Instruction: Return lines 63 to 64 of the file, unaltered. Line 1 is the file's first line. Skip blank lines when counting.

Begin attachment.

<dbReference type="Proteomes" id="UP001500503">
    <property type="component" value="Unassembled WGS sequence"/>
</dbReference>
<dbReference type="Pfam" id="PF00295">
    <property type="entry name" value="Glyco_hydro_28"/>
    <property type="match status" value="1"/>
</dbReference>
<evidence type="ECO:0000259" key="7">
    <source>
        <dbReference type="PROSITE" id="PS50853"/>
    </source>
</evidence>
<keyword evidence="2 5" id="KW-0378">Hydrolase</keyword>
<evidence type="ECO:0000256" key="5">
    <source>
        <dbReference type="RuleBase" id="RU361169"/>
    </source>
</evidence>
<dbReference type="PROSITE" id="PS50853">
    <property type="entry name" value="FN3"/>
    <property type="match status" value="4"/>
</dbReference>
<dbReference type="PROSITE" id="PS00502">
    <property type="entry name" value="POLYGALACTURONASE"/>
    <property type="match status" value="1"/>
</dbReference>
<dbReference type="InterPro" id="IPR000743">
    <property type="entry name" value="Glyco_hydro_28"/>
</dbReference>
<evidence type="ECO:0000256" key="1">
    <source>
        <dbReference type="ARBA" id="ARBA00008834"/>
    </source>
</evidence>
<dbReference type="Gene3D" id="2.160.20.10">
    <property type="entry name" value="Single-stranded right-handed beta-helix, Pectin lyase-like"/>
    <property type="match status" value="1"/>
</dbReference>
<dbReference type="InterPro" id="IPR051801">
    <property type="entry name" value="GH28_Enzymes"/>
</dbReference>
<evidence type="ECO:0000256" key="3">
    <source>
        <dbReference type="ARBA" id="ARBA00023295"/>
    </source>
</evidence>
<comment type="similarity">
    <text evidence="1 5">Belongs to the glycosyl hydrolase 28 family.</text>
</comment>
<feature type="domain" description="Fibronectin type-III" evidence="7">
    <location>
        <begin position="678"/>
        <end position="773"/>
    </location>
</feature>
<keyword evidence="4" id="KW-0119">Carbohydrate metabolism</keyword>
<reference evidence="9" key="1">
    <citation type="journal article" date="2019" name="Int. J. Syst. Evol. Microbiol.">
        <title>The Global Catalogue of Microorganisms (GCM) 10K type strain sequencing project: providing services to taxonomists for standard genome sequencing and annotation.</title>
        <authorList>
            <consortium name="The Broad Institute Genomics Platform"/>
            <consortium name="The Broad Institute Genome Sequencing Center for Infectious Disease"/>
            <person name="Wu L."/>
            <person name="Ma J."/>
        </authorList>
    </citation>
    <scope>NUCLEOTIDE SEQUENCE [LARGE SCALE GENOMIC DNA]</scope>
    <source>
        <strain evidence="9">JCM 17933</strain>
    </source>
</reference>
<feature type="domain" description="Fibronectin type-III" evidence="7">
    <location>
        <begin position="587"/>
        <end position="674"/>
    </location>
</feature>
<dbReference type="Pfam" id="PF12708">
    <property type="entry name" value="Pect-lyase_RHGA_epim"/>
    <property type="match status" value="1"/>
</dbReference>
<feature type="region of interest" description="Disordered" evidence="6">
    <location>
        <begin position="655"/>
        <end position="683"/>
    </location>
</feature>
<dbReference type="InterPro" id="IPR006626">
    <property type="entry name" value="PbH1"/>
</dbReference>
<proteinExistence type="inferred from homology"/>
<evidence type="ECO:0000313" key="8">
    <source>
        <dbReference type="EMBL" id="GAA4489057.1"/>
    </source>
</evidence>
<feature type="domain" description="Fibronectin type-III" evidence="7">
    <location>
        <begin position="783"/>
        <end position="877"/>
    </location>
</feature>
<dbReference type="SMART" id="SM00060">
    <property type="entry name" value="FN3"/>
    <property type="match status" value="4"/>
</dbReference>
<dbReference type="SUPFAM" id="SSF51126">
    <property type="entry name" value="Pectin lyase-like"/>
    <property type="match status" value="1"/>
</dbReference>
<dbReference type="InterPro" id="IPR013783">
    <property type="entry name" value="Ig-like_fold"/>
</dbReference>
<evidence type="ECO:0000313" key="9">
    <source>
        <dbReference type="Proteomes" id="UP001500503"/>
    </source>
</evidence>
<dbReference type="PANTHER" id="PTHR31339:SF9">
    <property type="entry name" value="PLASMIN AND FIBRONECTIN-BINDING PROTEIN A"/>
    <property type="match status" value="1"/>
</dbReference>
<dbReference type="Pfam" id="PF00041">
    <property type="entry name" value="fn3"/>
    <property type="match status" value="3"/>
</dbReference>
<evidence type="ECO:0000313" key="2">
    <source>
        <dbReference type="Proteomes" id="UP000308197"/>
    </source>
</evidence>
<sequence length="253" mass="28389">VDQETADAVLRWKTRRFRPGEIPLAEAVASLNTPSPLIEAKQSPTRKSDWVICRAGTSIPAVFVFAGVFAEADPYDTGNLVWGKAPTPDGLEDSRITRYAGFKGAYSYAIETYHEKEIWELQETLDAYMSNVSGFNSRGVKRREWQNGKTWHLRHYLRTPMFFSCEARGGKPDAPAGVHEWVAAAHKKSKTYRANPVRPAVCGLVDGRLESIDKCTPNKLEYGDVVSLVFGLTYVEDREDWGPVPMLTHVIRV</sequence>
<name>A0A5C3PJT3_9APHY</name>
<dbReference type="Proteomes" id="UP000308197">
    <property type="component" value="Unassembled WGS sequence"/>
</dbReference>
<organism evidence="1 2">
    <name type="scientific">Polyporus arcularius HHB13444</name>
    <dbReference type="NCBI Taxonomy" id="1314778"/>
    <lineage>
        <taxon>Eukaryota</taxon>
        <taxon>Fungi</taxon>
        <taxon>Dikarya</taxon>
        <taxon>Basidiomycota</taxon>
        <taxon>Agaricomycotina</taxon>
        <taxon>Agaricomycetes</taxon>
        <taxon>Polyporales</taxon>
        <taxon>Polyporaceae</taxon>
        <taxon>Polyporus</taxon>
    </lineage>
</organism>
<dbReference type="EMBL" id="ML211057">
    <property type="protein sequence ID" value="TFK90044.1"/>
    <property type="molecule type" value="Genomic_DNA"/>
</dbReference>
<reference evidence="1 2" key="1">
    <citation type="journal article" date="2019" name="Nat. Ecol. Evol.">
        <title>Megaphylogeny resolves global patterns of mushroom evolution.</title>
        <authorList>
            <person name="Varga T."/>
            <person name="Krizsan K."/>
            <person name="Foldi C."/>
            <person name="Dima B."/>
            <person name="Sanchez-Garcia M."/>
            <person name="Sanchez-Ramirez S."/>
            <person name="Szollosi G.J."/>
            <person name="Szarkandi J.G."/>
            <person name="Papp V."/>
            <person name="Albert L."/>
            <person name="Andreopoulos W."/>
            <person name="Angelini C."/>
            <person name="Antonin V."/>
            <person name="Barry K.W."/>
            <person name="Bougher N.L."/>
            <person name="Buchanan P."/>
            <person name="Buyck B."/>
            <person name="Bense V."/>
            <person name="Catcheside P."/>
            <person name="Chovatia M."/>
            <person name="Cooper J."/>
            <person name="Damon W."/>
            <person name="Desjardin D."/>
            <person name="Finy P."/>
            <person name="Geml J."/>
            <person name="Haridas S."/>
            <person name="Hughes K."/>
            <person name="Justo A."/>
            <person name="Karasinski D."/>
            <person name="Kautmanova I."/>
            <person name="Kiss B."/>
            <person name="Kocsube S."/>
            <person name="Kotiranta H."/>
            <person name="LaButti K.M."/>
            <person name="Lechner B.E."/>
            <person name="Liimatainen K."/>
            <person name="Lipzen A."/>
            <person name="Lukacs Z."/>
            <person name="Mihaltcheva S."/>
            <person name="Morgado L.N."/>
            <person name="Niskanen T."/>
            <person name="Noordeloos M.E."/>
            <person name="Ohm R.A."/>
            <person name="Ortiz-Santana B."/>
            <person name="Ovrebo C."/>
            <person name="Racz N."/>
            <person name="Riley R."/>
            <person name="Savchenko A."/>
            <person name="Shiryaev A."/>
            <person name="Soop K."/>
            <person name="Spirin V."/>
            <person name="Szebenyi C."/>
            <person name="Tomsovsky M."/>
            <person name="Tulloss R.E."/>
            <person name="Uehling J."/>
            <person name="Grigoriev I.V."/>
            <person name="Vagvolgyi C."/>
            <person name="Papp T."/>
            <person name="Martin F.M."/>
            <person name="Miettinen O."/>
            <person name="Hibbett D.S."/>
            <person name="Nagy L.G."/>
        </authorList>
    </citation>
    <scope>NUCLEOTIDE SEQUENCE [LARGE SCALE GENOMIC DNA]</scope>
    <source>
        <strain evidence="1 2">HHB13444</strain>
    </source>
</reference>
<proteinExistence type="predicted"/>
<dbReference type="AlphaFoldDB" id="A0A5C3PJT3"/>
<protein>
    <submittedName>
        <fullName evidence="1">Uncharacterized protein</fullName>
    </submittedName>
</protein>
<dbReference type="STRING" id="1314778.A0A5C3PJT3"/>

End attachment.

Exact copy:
            <person name="Wu L."/>
            <person name="Ma J."/>